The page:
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Officials tell Bloomfield residents to put the ‘junk in the trunk’


By: Pete Bridge

Point Park News Service

Bloomfield has long been known as a haven of quality Italian eateries and as a relatively affordable place for students and young people to live, but it has a huge problem on the streets.

Bloomfield ranks as one of the worst areas for motor vehicle thefts and general thefts in the city of Pittsburgh.

“Nobody can point their finger at the police and say they’re not doing their job. They can’t babysit every car in the city,” said Aggie Brose, the chair of the Public Safety task force.

According to the Annual Crime Report of Pittsburgh, Bloomfield has had 25 motor vehicle thefts in 2011. This was third to the 31 vehicles stolen from the South Side and 28 in Mount Washington. Also, Bloomfield had 214 reported general thefts in 2011 which was the seventh highest in the city of Pittsburgh.

In Bloomfield, the problem has caused residents to form a task force to stop it.

The Annual Crime Report of Pittsburgh classifies these thefts into two different categories, theft and motor vehicle theft. A motor vehicle theft is the official term for grand theft auto, while a theft is a report of a stolen item. There is not a category for items only stolen out of a car.

Brose and her group are working with the city’s Bureau of Public Safety to educate residents to be careful, lock their cars, and keep personal items in the trunk of the vehicle.

“Right now, the public awareness program is to remind them on a monthly basis to leave the junk in the trunk,” said Officer Mike Gay, the Crime Prevention Officer of Zone 5.

Along with the public awareness program, Bloomfield’s community newspaper, titled The Bulletin, has published several articles stating that residents need to lock their cars and be responsible. This publication is sponsored by the Bloomfield-Garfield Corporation and reaches 20,000 residents.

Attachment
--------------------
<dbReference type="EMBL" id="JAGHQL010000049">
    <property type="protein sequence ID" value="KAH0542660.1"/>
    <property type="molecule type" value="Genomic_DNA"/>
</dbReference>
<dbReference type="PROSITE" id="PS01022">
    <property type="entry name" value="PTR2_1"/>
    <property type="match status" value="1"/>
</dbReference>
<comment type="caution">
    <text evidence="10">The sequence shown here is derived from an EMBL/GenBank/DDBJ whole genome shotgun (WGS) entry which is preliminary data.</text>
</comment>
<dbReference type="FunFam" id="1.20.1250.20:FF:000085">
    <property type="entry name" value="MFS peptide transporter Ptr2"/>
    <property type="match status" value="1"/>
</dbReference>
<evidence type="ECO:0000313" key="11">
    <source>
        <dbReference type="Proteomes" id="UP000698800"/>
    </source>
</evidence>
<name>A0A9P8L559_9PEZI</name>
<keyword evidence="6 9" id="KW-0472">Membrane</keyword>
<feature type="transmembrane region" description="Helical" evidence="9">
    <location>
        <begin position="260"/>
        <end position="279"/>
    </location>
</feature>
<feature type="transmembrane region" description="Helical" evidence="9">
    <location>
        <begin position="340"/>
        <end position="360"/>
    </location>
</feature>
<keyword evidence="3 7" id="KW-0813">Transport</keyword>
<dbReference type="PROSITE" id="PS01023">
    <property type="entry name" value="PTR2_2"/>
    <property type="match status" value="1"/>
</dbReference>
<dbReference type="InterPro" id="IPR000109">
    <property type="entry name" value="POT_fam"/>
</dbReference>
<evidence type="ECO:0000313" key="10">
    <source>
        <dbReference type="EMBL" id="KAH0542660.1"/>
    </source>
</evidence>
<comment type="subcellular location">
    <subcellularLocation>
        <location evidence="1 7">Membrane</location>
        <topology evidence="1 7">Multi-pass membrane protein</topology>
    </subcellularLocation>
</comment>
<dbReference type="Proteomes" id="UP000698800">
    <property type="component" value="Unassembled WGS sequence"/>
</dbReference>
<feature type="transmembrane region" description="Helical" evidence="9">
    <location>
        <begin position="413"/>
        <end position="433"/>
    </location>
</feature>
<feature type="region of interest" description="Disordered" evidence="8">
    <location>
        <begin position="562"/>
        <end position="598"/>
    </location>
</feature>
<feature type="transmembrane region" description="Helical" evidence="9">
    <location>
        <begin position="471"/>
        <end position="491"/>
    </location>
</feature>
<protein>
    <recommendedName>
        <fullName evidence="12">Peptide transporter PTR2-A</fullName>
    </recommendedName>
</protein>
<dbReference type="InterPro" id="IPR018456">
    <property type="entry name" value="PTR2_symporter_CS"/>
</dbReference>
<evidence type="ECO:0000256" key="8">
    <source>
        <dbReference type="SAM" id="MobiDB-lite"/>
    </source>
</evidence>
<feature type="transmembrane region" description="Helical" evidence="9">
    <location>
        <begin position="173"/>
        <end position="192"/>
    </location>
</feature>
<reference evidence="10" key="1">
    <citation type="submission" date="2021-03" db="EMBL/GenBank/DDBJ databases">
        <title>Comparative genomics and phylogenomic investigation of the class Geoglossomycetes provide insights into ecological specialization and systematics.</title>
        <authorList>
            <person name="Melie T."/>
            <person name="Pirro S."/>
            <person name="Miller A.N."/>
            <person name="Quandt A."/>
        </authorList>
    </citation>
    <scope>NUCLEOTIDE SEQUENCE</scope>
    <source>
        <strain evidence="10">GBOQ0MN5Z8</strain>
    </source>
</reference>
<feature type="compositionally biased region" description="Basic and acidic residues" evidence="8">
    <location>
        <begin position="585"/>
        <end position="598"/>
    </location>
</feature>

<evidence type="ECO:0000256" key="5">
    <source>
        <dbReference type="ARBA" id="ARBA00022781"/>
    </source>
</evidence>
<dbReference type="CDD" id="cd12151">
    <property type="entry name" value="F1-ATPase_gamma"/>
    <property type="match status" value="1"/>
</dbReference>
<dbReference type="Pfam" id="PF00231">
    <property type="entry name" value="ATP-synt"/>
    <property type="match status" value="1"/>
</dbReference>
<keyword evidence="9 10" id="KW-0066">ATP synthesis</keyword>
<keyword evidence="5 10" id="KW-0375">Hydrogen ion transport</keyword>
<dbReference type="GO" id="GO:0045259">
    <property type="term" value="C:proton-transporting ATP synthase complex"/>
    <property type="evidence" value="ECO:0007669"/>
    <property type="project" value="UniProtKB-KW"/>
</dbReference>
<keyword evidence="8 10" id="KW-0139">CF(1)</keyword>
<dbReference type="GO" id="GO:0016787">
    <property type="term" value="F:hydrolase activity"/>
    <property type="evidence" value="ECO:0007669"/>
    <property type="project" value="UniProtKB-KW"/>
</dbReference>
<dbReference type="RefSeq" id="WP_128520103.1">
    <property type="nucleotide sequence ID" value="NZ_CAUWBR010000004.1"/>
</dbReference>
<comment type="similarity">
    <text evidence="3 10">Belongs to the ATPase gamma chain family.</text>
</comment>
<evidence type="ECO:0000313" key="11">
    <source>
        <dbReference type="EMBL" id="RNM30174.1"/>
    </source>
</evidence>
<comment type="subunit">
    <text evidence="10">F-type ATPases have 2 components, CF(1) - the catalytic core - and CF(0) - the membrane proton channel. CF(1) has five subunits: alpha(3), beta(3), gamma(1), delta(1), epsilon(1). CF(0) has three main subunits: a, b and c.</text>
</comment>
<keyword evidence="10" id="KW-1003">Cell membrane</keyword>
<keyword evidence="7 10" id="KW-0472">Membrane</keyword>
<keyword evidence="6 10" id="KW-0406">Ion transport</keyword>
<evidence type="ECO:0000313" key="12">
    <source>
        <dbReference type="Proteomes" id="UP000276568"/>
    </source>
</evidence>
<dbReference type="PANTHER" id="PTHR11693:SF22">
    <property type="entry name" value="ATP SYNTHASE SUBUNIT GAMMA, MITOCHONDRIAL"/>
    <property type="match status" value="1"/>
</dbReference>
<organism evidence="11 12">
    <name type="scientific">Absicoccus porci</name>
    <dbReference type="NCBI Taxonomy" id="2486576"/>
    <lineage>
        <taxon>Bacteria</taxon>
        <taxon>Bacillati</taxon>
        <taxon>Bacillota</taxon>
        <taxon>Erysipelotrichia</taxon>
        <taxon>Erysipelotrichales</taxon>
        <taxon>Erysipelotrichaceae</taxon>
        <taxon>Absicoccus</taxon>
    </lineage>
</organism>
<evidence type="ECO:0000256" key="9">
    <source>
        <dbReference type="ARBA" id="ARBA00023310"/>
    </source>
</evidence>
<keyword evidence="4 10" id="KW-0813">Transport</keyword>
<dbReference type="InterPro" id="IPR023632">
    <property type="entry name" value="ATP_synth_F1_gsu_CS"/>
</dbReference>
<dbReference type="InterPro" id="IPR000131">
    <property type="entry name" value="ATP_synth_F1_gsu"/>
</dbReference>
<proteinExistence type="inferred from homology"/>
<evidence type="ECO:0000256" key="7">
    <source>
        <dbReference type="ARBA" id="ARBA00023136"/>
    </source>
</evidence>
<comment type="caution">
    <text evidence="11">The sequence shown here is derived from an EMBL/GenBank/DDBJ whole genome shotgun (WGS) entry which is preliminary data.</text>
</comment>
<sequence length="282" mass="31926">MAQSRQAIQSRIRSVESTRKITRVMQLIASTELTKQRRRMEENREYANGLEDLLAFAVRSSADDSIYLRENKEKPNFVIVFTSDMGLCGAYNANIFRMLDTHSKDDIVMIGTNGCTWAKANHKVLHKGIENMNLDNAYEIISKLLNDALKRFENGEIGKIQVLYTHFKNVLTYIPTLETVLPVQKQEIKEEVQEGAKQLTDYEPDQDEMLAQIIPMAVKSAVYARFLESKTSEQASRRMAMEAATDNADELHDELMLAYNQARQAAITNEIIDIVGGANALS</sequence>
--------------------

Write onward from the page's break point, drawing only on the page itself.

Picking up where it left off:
“It only takes a minute to break into the side window when they look in and see your wallet sitting in the front of the car,” said Brose.

This number is an increase from the year of 2010 where there were 22 motor vehicle thefts on record for the neighborhood. The reports do not state where the thefts specifically occur, but Officer Gay believes they are closer to the commercial areas.

“It’s pretty steady, it tends to be closer to the commercial areas, and not so much as for the residential areas,” said Gay.

Bloomfield has had more motor vehicle thefts than Beechview, Brookline, and Friendship combined in 2011. Aggie Brose believes the characteristics of the residents make them potential victims.

“The thing about Bloomfield is that you have a lot of professionals living in the neighborhood. You figure that they are with the briefcases, they’re with the cell phones, they’re with all of the technology and I guess they’re a target,” said Brose, who is also the Deputy Director of the Bloomfield Garfield Corporation.

23-year-old Andrew Weller lived in Bloomfield when his vehicle had items stolen out of it on Sciota Street in early June.

“My glove box was open but intact. They only stole a tool set and roadside assistance kit,” said Weller.

Weller said that he choose not to file a police report on the theft, noting that he has lived in the area for two years without any incidents before the theft. Weller also said that he believes that most of the initiatives are sufficient, such as the lighting during the late hours.

“I suppose the only thing they could do would be to have a later patrol through the streets as opposed to just on Liberty Ave. I know that there are cops on beat over night, but they stay on the main drag,” added Weller.

Weller and many other residents in Bloomfield who have had their vehicle broken into made the decision not to file a police report, according to Brose. Usually, this is because the item that was stolen wasn’t valuable or they don’t want their insurance rates to go up.

However, Brose and many other officials urge that people report all thefts even if they items were not too valuable.

“It allows a commander from my zone and another commander to know where to deploy his officers to, where the action is, where the criminals are. That’s their guide.”

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